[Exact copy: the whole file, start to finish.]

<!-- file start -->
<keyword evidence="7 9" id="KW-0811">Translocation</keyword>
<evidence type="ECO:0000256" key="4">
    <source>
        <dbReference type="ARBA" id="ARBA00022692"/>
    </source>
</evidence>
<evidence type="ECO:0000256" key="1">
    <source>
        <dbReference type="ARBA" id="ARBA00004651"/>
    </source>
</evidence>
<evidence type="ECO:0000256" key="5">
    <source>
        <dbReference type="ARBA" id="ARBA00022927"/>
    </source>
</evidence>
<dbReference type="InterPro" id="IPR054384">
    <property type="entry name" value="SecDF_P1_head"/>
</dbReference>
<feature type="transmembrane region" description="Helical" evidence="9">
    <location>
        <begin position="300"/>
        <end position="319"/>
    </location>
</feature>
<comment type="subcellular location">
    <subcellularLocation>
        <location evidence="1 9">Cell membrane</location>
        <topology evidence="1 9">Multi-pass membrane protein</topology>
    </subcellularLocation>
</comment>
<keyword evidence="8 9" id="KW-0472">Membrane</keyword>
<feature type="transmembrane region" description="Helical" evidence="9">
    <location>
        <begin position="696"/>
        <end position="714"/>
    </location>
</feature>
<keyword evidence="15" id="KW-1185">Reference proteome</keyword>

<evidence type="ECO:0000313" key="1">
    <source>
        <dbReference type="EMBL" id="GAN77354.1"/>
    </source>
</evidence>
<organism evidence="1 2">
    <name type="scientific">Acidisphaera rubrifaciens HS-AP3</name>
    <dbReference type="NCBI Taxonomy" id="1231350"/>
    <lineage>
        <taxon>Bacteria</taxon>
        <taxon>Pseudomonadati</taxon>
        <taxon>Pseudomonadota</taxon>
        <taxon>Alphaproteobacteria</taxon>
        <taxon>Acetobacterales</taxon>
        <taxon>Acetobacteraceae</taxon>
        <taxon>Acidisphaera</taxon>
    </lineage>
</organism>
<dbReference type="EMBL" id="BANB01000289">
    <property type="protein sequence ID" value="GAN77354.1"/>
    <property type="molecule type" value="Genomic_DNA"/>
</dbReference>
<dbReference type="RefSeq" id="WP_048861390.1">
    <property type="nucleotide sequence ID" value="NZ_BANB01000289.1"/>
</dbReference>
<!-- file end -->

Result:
<keyword evidence="7 9" id="KW-0811">Translocation</keyword>
<evidence type="ECO:0000256" key="4">
    <source>
        <dbReference type="ARBA" id="ARBA00022692"/>
    </source>
</evidence>
<evidence type="ECO:0000256" key="1">
    <source>
        <dbReference type="ARBA" id="ARBA00004651"/>
    </source>
</evidence>
<evidence type="ECO:0000256" key="5">
    <source>
        <dbReference type="ARBA" id="ARBA00022927"/>
    </source>
</evidence>
<dbReference type="InterPro" id="IPR054384">
    <property type="entry name" value="SecDF_P1_head"/>
</dbReference>
<feature type="transmembrane region" description="Helical" evidence="9">
    <location>
        <begin position="300"/>
        <end position="319"/>
    </location>
</feature>
<comment type="subcellular location">
    <subcellularLocation>
        <location evidence="1 9">Cell membrane</location>
        <topology evidence="1 9">Multi-pass membrane protein</topology>
    </subcellularLocation>
</comment>
<keyword evidence="8 9" id="KW-0472">Membrane</keyword>
<feature type="transmembrane region" description="Helical" evidence="9">
    <location>
        <begin position="696"/>
        <end position="714"/>
    </location>
</feature>
<keyword evidence="15" id="KW-1185">Reference proteome</keyword>

<evidence type="ECO:0000313" key="1">
    <source>
        <dbReference type="EMBL" id="GAN77354.1"/>
    </source>
</evidence>
<organism evidence="1 2">
    <name type="scientific">Acidisphaera rubrifaciens HS-AP3</name>
    <dbReference type="NCBI Taxonomy" id="1231350"/>
    <lineage>
        <taxon>Bacteria</taxon>
        <taxon>Pseudomonadati</taxon>
        <taxon>Pseudomonadota</taxon>
        <taxon>Alphaproteobacteria</taxon>
        <taxon>Acetobacterales</taxon>
        <taxon>Acetobacteraceae</taxon>
        <taxon>Acidisphaera</taxon>
    </lineage>
</organism>
<dbReference type="EMBL" id="BANB01000289">
    <property type="protein sequence ID" value="GAN77354.1"/>
    <property type="molecule type" value="Genomic_DNA"/>
</dbReference>
<dbReference type="RefSeq" id="WP_048861390.1">
    <property type="nucleotide sequence ID" value="NZ_BANB01000289.1"/>
</dbReference>